or, ya know, politics.
posted by shnoz-gobblin at 8:22 PM on September 30, 2006

With regards to Colin Powell's speech:
"Of course the people don't want war. But after all, it's the leaders of the country who determine the policy, and it's always a simple matter to drag the people along whether it's a democracy, a fascist dictatorship, or a parliament, or a communist dictatorship. Voice or no voice, the people can always be brought to the bidding of the leaders. That is easy. All you have to do is tell them they are being attacked, and denounce the pacifists for lack of patriotism, and exposing the country to greater danger."
Herman Goering
posted by tellurian at 9:31 PM on September 30, 2006

From the NY Times review: The whole atmosphere too often resembled a royal court, with Cheney and Rice in attendance, some upbeat stories, exaggerated good news and a good time had by all.” Were the war in Iraq not a real war that has resulted in more than 2,700 American military casualties and more than 56,000 Iraqi civilian deaths, the picture of the Bush administration that emerges from this book might resemble a farce. It’s like something out of “The Daily Show” or a “Saturday Night Live” sketch, with Freudian Bush family dramas and high-school-like rivalries between cabinet members who refuse to look at one another at meetings being played out on the world stage.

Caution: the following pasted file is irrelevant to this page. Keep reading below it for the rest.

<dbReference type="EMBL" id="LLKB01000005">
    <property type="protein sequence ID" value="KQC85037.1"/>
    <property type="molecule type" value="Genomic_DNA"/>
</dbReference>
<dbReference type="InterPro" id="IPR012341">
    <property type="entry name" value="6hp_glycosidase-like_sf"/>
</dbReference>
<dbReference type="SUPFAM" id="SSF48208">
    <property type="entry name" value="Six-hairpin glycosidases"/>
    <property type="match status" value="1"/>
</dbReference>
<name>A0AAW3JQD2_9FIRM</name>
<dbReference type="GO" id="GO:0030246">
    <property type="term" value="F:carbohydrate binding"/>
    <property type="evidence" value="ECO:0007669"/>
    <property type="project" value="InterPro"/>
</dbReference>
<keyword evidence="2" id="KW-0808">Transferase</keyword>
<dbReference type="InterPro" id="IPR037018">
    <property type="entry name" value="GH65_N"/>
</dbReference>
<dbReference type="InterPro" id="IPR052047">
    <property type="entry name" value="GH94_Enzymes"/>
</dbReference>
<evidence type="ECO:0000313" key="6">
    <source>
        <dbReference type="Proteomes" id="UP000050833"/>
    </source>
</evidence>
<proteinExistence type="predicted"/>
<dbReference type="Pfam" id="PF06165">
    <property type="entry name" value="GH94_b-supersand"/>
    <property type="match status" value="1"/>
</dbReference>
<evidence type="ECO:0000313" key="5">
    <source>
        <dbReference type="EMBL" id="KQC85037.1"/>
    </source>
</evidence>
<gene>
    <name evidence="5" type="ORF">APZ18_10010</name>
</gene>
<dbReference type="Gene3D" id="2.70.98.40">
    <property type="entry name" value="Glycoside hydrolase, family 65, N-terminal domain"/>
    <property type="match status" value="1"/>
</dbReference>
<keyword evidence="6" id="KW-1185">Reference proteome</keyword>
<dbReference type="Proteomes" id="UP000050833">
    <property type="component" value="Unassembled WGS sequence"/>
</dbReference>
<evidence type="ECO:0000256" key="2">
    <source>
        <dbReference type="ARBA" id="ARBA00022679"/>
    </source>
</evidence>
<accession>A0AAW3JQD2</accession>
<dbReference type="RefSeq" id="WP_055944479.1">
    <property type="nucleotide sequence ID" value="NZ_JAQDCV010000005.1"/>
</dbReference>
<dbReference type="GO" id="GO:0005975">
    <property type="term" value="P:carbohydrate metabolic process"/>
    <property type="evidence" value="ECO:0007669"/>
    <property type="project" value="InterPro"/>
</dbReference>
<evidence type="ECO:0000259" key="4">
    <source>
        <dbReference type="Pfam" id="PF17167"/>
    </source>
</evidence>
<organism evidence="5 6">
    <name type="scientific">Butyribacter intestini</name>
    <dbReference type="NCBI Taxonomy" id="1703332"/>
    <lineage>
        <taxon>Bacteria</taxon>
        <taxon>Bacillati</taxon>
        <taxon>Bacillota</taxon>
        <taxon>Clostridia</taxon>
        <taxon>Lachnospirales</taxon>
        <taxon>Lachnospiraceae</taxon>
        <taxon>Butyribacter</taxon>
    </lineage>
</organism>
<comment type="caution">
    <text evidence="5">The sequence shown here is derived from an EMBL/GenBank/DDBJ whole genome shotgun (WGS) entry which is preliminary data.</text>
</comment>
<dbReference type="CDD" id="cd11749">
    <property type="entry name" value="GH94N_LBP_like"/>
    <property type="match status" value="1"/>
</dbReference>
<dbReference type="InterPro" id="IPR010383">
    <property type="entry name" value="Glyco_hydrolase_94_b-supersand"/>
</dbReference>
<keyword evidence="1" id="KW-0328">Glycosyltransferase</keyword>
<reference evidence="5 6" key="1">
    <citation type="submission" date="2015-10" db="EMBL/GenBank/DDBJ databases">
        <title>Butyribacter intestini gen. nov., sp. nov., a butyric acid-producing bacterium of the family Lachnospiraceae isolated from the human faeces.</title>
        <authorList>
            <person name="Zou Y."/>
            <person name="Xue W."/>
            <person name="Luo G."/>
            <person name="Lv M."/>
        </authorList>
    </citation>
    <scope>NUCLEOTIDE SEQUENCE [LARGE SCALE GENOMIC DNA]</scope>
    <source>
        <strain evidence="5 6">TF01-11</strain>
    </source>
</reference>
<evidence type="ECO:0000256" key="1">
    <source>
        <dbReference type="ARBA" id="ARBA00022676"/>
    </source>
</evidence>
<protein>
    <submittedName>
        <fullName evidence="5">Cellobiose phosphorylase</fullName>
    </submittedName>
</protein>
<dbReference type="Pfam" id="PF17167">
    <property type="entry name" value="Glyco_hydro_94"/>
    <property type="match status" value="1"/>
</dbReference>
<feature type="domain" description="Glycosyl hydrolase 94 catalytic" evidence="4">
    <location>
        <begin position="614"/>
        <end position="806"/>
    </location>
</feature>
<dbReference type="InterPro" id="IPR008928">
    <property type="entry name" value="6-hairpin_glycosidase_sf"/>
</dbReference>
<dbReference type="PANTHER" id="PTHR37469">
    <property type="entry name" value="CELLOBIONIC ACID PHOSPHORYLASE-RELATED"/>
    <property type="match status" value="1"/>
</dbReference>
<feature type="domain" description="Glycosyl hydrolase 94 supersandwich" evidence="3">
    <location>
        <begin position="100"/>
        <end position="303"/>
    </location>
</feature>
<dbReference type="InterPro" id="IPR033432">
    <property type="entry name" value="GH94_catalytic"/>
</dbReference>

There’s the president, who once said, “I don’t have the foggiest idea about what I think about international, foreign policy,” deciding that he’s going to remake the Middle East and alter the course of American foreign policy. There’s his father, former President George Herbert Walker Bush (who went to war against the same country a decade ago), worrying about the wisdom of another war but reluctant to offer his opinions to his son because he believes in the principle of “let him be himself.” There’s the president’s national security adviser whining to him that the defense secretary won’t return her phone calls. And there’s the president and Karl Rove, his chief political adviser, trading fart jokes.

posted by Nquire at 10:12 PM on September 30, 2006

Wow, there's even more republican craziness coming out tonight. Turns out rove accepted gifts from Abramof and even leaked information too him
posted by delmoi at 10:31 PM on September 30, 2006

Wow...they even eat their own.
posted by destro at 10:46 PM on September 30, 2006

I read this and I feel sick. "Victory over the insurgency is the only meaningful exit strategy." It's only 2006. How bad will it get?

Again I predict that W will drop a nuke somewhere before his term ends.

posted by lupus_yonderboy at 11:28 PM on September 30, 2006